The FAFSA application is one of the most important documents you can ever fill out for going to college. It is almost as important as the application to get into the college to begin with. FAFSA student loans are the safest loans to get with clear cut rules and the grants provided by the government are worth a lot.
Get a paper copy of the FAFSA application from your school counselor. If you do a paper version skip to step 6. If you don't want to do a paper version then don't worry, you can apply for financial aid online. Go to step 2.
Access the FAFSA homepage through the FAFSA official site. It is a government website.
Under step 2, click Fill Out Your FAFSA.
Choose the years for which you want to apply for student financial aid.
The next screen will prompt you to create an account. Follow the directions.
With your account created, you now begin to fill out your FAFSA. Follow the rules closely. The online process will lead you step by step. If you are using a paper version for the FAFSA application a counselor can help you with the process.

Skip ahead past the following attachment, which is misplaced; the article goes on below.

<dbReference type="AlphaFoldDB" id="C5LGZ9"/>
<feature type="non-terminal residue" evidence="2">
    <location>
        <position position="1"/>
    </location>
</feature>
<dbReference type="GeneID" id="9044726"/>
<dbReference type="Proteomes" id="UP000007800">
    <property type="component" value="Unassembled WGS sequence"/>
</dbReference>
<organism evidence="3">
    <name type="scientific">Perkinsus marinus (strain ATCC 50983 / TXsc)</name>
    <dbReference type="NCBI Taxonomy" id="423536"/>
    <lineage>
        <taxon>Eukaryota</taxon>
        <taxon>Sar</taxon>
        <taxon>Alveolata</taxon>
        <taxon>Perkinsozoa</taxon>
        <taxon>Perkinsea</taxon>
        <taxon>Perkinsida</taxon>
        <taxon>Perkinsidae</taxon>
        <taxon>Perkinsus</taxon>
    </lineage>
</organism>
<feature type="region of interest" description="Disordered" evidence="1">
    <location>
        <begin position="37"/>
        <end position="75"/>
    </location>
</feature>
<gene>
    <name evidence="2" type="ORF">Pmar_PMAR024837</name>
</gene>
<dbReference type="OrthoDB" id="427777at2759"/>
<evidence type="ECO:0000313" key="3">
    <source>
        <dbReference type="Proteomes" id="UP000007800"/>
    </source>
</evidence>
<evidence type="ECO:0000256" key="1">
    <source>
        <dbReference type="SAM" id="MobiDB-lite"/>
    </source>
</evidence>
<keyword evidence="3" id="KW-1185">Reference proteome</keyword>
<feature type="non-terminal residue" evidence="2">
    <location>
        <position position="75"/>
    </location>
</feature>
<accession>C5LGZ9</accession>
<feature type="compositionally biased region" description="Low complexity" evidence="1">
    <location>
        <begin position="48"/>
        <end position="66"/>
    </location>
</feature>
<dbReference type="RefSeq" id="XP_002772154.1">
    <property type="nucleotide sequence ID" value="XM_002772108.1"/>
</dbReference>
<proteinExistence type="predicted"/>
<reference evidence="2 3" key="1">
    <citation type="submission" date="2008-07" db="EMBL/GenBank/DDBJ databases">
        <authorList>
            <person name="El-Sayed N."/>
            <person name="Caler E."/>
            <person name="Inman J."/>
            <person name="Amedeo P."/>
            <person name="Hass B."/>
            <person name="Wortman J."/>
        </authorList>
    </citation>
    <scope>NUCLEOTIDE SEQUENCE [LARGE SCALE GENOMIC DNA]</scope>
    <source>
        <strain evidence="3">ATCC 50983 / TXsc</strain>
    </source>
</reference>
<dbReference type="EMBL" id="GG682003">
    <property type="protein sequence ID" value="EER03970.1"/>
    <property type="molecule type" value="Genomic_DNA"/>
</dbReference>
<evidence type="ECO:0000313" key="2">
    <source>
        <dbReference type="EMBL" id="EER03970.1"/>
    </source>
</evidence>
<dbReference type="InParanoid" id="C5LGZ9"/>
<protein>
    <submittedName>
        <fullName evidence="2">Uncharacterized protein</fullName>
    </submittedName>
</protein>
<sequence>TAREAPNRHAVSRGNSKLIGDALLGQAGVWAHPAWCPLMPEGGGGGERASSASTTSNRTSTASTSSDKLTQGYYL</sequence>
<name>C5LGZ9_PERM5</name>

Filling out the FAFSA application can seem pretty straight forward, but there are some important steps you should take to ensure you get the MOST out of your filing experience.
Save all money under the parents' names, not under the student's. Any money saved under the student's name should be transferred.
Encourage your parents to attend college at the same time if they have been thinking of furthering their education. Or, if you have a brother/sister a year younger than you, wait that extra year to attend. The more people a family has in college, the more FAFSA student financial aid you will be eligible to receive.
Spend down your assets. If you need a new car or computer (or any other school necessities) get those BEFORE you file for FAFSA student loans and grants.
Never withdraw money from a retirement fund to pay for schooling. In fact, forbid your parents from doing it. This money will count against your student loan and grant eligibility if it is withdrawn.
Get a 529 college savings plan. This should be done long before you are thinking of filing. A 529 saving plan owned by parents has little impact on financial aid, but one owned by grandparents has no impact.
If possible, list yourself as an independent student. This will help you get even more FAFSA student financial aid. Consult resources below to find out if you qualify.
View how much the government expects to give you in student loans and grants when you receive your Student Aid Report (SAR).
Review the report your college provides about the student loans and scholarships they will provide. This should arrive shortly after your SAR.
Talk to the financial aid office of your school if you think you need more. Many will be willing to work in a little extra money if possible. Be polite and kind, but firm in the fact that you need more money. Don't be greedy though, or they may refuse you all together.